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The Brevity and Violence of Contractions and Expansions

  • McKay, Alisdair
  • Reis, Ricardo

Early studies of business cycles argued that contractions in economic activity were briefer (shorter) and more violent (rapid) than expansions. This paper systematically investigates this claim and in the process discovers a robust new business cycle fact: expansions and contractions in output are equally brief and violent but contractions in employment are briefer and more violent than expansions. The difference arises because employment typically lags output around peaks but both series roughly coincide in their troughs. We discuss the performance of existing business cycle models in accounting for this fact, and conclude that none can fully account for it. We then show that a simple model that combines three familiar ingredients - labor hoarding, a choice of when to scrap old technologies, and job training or job search - can account for the business cycle fact.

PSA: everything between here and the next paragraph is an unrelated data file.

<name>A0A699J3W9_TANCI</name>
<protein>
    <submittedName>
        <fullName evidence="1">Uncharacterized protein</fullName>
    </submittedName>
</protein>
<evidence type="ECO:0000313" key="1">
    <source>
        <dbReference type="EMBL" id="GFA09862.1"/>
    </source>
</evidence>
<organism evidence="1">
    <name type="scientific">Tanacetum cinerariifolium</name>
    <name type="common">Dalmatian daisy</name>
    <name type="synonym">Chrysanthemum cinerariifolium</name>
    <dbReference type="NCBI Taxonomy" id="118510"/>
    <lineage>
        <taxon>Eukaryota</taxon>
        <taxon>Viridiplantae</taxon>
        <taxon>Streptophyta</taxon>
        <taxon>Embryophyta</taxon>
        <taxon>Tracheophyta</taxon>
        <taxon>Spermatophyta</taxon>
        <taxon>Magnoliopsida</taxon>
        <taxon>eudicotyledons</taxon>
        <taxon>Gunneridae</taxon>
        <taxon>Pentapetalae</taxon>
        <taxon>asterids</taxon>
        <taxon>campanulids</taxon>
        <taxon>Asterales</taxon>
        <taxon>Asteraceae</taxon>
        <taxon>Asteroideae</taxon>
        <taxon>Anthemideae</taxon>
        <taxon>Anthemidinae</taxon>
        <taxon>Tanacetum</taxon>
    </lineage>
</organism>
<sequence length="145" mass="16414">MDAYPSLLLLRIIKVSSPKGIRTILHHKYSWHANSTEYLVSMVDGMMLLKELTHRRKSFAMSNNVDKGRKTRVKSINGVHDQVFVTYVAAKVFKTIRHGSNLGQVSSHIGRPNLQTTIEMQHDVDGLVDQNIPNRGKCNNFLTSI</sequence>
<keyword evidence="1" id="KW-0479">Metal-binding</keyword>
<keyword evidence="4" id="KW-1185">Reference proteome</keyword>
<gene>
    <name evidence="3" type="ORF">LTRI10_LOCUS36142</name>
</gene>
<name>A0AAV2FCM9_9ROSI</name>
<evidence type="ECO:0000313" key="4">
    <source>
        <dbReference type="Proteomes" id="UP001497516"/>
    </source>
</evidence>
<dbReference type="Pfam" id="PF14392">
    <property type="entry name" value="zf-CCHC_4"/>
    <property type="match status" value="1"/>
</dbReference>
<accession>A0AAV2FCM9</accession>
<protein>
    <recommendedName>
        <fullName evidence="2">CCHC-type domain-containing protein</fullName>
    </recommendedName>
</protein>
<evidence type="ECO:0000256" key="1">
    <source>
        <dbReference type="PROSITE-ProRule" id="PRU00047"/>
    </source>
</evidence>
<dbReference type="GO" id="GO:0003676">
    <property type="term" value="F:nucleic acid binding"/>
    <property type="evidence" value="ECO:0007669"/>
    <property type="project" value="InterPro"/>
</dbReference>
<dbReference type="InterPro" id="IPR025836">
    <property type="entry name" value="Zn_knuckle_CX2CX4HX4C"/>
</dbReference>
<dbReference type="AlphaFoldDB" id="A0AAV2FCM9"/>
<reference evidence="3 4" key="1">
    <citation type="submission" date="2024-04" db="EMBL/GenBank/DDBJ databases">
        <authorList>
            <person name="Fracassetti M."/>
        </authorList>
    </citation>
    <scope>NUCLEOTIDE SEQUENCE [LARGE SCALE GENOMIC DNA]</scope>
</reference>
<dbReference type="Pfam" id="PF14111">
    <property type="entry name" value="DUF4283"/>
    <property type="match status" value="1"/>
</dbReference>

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Paper provided by C.E.P.R. Discussion Papers in its series CEPR Discussion Papers with number 5756.

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Date of creation: Jul 2006
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Handle: RePEc:cpr:ceprdp:5756
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